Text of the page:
Undercooked or raw pork may infect a dog with trichinosis, a disease that infects pigs with roundworm. However, uncontaminated pork in itself is not harmful to most dogs, though some breeds have difficulty digesting its rich and fatty content. Pancreatitis is another disease that dogs on a high-fat diet are at risk of.

Though any meat may contain the parasite responsible for trichinosis, pork is more likely to have it. In fact, the parasite, Trichenella spiralis, is also called pork worm. Other carriers include wild game. Eating infected meat can spread the disease to dogs, and humans too. Symptoms include fever, vomiting, diarrhea, muscle pain and muscle stiffness. Humans may experience swelling around the eyes. The disease is treated with antiparasitic drugs, but can be fatal if left untreated.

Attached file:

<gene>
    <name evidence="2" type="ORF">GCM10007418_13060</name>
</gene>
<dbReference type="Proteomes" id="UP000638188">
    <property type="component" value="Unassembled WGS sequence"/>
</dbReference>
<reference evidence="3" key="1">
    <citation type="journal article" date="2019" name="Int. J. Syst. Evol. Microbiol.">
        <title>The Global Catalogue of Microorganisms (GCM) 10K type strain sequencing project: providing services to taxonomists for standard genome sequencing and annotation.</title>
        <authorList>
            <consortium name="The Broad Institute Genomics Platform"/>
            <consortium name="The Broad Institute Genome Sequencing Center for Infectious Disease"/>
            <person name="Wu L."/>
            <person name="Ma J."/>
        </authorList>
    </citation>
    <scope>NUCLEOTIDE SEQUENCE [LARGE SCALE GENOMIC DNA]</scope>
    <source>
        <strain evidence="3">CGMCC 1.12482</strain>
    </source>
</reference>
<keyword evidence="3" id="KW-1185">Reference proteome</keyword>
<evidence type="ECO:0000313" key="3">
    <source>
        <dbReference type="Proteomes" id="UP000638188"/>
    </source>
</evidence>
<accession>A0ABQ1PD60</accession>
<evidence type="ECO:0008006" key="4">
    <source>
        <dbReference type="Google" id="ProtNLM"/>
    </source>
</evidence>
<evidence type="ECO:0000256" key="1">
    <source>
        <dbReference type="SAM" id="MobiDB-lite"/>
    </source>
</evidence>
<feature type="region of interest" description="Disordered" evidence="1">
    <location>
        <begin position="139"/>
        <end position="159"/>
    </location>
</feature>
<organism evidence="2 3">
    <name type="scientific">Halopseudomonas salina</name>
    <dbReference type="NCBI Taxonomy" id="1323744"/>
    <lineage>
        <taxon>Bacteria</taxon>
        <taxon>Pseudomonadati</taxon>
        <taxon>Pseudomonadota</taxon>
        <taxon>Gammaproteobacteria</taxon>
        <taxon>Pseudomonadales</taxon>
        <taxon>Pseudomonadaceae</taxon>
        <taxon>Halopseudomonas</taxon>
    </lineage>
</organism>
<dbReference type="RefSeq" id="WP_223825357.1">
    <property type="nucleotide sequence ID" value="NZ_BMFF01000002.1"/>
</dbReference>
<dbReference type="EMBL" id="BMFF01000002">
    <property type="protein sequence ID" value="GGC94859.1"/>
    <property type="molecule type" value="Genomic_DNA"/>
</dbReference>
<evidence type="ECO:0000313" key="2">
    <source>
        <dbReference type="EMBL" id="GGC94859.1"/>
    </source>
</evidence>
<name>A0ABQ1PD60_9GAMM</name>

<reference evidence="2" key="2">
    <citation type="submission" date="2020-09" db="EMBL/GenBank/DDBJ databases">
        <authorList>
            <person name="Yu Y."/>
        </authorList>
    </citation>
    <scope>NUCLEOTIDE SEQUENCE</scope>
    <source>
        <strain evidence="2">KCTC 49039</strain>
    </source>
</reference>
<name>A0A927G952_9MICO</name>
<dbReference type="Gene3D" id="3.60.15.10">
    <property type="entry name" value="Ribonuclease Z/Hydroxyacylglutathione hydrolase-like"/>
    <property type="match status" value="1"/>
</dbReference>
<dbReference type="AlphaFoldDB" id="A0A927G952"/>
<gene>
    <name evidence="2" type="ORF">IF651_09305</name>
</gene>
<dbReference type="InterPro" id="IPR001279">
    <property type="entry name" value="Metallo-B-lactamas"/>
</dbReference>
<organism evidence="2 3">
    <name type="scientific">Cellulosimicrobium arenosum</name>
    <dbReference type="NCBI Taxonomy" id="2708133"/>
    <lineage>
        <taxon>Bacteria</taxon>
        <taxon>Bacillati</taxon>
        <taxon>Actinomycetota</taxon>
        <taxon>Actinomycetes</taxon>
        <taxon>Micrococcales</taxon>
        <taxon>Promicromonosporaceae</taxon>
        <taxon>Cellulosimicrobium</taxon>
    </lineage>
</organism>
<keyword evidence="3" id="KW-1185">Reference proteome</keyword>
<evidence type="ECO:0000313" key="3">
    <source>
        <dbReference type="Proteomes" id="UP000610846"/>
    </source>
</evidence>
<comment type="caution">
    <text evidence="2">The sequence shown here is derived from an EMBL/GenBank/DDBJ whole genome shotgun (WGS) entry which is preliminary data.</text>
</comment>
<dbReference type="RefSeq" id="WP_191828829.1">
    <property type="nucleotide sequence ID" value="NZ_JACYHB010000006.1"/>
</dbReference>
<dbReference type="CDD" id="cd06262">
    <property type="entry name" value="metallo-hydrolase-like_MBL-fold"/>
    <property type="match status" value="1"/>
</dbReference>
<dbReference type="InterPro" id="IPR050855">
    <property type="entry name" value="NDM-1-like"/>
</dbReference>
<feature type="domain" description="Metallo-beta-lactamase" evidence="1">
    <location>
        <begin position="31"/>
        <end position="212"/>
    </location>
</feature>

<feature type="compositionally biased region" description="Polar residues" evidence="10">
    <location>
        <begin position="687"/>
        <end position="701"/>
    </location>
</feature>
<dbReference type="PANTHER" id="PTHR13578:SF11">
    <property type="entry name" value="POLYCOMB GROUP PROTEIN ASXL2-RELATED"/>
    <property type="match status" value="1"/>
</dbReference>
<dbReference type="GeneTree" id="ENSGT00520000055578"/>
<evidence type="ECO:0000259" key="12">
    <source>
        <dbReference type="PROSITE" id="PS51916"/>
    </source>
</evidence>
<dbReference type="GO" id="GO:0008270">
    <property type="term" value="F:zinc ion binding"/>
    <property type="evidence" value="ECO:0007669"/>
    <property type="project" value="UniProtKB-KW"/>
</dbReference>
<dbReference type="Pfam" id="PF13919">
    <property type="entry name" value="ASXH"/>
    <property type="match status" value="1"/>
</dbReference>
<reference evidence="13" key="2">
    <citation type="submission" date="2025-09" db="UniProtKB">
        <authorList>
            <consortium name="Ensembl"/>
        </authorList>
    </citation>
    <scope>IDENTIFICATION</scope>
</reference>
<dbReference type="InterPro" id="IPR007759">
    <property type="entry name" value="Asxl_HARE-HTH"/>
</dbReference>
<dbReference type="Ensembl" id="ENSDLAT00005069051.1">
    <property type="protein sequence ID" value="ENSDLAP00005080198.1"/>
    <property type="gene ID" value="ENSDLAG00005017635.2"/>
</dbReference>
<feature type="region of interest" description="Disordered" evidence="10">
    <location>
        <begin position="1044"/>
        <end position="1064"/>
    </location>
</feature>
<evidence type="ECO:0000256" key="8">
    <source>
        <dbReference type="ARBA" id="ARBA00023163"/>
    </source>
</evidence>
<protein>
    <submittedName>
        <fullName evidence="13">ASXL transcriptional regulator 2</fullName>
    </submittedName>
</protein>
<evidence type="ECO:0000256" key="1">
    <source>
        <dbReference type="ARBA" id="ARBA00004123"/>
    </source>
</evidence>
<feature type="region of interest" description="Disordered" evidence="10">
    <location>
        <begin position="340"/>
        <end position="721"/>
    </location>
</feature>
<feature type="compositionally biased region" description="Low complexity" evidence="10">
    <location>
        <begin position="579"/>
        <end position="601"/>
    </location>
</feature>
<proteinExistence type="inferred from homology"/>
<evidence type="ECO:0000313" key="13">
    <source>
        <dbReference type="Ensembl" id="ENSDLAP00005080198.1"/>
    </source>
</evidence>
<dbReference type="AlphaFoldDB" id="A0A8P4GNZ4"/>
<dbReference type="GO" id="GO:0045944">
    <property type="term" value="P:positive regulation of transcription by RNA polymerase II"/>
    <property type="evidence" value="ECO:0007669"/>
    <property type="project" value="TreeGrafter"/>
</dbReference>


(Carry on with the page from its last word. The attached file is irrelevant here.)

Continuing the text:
Trichinosis is easy to prevent as one only has to avoid undercooked pork. Pet owners should take the added precaution of preventing access to waste that may include pork leftovers.

The New York State Department of Health recommends cooking pork products well at a temperature of at least 150 degrees Fahrenheit. The parasite can also be killed by freezing pork at a temperature of -13 degrees Fahrenheit or lower for at least 10 days.